Does Israel’s New Government Show That the “Tribes” Can Come Together?

Writing in the Israeli ḥaredi publication Tzarich Iyun, Tamar Katzrir argues that the Jewish state’s most recent election reflects a less divided country than most assume:

Some seven years ago, then-President Reuven Rivlin delivered his famous “speech of tribes,” in which he effectively announced the demise of the grand story of the state of Israel. We are no longer one country with one great story, he claimed, but four distinct tribes, each with its specific narrative. We should come to terms with this reality and find a new common denominator that can bind together the various groups. Rivlin gave this program the somewhat ironic name “Israeli Hope.”

I believe the results of Israel’s recent elections disprove Rivlin’s gloomy forecast and bury his vision of Israel as a “state of all its tribes.” They prove that the Israeli public values a unifying Jewish narrative over the rival tribal narrative. Contrary to predictions, the public’s identification with the enduring Jewish story is actually becoming increasingly consolidated. The Ḥaredim, religious Zionists, the Sephardim, and the secular right, [whose respective parties make up the new coalition], united under the narrative that has always united us: the epic story of the people of Israel. The recent elections reflect the victory of the unified national narrative over the divisive tribal version.

Thus coalesced the current “right-wing bloc” that defined, together with the opposing bloc, the contours of the last elections. Voters had to choose less between individual parties, though this was also part of the choice and more between blocs. The success of the ḥaredi parties needs to be seen in this context: voters were happy to give them their voice in the knowledge that support would go not only to the specific group but also to the wider collective.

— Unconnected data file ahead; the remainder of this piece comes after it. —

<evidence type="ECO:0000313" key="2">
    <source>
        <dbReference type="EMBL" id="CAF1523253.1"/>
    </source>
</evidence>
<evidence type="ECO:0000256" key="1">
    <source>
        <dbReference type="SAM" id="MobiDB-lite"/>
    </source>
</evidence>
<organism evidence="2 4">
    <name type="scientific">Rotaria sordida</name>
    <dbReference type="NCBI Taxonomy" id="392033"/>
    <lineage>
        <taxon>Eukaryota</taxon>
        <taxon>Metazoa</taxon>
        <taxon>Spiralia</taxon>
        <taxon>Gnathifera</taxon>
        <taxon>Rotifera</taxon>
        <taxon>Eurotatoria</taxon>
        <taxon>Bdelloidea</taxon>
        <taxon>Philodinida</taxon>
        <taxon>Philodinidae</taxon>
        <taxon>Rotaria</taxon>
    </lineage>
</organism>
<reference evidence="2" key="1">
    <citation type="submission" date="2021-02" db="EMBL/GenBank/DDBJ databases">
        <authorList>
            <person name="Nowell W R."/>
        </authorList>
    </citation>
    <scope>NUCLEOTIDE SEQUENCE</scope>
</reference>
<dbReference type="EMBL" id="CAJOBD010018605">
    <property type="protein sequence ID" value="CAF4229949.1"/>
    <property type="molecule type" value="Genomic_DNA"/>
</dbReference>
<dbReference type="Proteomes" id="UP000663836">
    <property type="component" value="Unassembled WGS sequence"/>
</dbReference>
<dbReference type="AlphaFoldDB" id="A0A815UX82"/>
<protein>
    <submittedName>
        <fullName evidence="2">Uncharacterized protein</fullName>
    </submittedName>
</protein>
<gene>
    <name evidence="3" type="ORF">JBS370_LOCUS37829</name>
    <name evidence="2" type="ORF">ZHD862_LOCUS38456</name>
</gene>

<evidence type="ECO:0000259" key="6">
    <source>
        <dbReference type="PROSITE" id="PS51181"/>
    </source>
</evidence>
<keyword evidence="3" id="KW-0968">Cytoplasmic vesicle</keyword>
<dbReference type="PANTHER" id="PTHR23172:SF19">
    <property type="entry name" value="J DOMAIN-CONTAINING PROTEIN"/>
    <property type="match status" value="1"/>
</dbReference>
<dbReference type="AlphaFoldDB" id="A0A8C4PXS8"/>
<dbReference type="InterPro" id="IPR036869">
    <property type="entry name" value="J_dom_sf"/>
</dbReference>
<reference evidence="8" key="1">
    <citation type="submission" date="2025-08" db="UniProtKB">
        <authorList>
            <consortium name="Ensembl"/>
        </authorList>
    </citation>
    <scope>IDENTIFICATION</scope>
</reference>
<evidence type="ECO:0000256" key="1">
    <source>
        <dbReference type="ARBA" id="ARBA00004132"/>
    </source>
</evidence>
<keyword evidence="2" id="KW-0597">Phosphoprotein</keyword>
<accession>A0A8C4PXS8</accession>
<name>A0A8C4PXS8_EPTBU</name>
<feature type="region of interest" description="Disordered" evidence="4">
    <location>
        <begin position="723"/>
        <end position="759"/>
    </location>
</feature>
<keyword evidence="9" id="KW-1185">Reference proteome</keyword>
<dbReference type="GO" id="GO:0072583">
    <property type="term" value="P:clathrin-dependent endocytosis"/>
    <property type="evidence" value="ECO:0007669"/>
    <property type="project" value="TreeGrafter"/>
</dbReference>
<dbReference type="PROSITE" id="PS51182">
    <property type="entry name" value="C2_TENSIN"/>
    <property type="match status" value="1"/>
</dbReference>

Read more at Tzarich Iyun

More about: Haredim, Israeli Election 2022, Israeli politics

Iran’s Program of Subversion and Propaganda in the Caucasus

In the past week, Iranian proxies and clients have attacked Israel from the West Bank, Gaza, Lebanon, and Yemen. Iran also has substantial military assets in Iraq and Syria—countries over which it exercises a great deal of control—which could launch significant attacks on Israel as well. Tehran, in addition, has stretched its influence northward into both Azerbaijan and Armenia. While Israel has diplomatic relations with both of these rival nations, its relationship with Baku is closer and involves significant military and security collaboration, some of which is directed against Iran. Alexander Grinberg writes:

Iran exploits ethnic and religious factors in both Armenia and Azerbaijan to further its interests. . . . In Armenia, Iran attempts to tarnish the legitimacy of the elected government and exploit the church’s nationalist position and tensions between it and the Armenian government; in Azerbaijan, the Iranian regime employs outright terrorist methods similar to its support for terrorist proxies in the Middle East [in order to] undermine the regime.

Huseyniyyun (Islamic Resistance Movement of Azerbaijan) is a terrorist militia made up of ethnic Azeris and designed to fight against Azerbaijan. It was established by the Islamic Revolutionary Guard Corps . . . in the image of other pro-Iranian militias. . . . Currently, Huseyniyyun is not actively engaged in terrorist activities as Iran prefers more subtle methods of subversion. The organization serves as a mouthpiece of the Iranian regime on various Telegram channels in the Azeri language. The main impact of Huseyniyyun is that it helps spread Iranian propaganda in Azerbaijan.

The Iranian regime fears the end of hostilities between Armenia and Azerbaijan because this would limit its options for disruption. Iranian outlets are replete with anti-Semitic paranoia against Azerbaijan, accusing the country of awarding its territory to Zionists and NATO. . . . Likewise, it is noteworthy that Armenian nationalists reiterate hideous anti-Semitic tropes that are identical to those spouted by the Iranians and Palestinians. Moreover, leading Iranian analysts have no qualms about openly praising [sympathetic] Armenian clergy together with terrorist Iran-funded Azeri movements for working toward Iranian goals.

Read more at Jerusalem Institute for Strategy and Security

More about: Azerbaijan, Iran, Israeli Security